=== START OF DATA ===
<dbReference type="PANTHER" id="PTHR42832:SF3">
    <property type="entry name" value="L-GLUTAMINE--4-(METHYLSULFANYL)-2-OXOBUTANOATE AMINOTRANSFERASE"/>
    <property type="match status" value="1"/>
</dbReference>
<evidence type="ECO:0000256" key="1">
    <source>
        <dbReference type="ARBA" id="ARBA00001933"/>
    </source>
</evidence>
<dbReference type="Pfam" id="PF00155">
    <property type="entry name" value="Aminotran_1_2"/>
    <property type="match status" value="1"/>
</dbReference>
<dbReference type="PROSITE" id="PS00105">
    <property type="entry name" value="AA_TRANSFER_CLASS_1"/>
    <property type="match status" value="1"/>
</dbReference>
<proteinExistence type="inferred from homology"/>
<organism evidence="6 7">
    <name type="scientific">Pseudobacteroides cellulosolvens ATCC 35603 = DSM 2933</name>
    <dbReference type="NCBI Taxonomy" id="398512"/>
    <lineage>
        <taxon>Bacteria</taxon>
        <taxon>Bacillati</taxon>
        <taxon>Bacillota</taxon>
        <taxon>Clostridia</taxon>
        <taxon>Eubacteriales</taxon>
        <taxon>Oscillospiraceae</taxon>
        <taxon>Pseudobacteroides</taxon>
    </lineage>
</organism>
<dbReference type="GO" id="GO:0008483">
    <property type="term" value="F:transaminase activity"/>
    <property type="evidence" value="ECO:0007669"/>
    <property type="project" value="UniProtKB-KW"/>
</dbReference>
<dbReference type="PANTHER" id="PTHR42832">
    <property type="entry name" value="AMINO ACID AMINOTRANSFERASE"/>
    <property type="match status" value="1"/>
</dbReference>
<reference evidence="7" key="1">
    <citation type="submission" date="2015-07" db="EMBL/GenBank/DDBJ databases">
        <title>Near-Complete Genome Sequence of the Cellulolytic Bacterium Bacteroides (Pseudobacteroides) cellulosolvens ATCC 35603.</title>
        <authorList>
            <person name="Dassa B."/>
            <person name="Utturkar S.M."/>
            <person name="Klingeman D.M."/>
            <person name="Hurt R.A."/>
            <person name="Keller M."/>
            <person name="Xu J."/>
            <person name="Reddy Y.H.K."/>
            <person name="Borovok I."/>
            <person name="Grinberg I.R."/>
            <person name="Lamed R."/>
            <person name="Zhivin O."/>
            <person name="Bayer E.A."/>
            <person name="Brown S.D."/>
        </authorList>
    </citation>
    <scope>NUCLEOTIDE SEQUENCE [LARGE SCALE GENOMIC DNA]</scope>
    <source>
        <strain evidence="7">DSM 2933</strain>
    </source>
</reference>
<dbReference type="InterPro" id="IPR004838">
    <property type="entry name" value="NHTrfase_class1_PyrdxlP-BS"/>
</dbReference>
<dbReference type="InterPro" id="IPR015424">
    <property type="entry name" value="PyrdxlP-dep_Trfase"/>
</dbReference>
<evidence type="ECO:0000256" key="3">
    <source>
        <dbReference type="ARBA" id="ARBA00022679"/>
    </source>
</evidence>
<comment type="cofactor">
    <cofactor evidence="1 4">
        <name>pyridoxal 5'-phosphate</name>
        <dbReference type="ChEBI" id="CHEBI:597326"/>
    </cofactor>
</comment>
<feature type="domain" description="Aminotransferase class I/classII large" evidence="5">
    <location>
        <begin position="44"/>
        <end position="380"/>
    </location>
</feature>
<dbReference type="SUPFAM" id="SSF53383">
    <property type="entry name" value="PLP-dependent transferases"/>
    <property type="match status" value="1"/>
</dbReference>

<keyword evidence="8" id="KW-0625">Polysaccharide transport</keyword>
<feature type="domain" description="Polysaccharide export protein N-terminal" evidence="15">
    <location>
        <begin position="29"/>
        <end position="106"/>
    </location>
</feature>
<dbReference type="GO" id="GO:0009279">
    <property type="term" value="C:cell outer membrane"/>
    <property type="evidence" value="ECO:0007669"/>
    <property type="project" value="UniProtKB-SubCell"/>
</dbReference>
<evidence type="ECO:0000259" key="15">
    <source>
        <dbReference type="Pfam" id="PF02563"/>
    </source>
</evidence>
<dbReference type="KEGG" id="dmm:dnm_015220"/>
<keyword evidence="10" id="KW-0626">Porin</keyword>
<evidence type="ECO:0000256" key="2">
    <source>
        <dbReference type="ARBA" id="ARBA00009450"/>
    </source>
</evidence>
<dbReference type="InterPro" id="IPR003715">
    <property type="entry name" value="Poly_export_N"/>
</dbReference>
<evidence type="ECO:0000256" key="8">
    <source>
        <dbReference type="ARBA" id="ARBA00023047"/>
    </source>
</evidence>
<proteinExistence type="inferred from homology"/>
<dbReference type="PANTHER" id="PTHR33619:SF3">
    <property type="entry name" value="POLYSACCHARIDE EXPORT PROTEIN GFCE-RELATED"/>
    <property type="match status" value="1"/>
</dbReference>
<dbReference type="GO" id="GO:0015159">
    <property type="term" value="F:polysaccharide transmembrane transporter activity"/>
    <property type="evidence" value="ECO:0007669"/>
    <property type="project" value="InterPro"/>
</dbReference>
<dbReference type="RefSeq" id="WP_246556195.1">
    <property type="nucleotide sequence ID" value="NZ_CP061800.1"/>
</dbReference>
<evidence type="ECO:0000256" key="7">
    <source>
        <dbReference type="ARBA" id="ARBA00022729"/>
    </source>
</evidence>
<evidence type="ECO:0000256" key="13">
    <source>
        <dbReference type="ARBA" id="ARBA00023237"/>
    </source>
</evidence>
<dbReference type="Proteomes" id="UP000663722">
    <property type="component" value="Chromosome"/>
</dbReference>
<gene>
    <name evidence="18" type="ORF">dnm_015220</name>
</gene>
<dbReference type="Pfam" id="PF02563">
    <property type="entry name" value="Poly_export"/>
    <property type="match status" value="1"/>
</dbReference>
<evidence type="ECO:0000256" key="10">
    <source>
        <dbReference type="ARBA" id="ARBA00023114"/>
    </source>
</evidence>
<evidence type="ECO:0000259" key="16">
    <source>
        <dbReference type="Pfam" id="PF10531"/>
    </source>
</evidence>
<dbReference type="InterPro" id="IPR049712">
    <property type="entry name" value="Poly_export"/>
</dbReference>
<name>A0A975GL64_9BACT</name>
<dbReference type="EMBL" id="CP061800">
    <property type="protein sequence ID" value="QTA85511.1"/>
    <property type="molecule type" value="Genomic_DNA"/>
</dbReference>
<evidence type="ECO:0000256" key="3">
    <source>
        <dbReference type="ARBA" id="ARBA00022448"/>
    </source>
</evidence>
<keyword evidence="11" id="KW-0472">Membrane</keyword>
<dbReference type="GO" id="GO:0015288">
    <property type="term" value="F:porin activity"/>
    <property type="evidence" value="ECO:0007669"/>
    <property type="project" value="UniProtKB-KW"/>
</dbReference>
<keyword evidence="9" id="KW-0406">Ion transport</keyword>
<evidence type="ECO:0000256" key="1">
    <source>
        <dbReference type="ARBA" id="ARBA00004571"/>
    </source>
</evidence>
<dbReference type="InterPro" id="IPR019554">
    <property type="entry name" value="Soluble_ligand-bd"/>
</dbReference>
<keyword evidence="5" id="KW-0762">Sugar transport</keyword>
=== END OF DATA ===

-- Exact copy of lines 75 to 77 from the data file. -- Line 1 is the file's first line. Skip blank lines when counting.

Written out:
</evidence>
<comment type="cofactor">
    <cofactor evidence="1 4">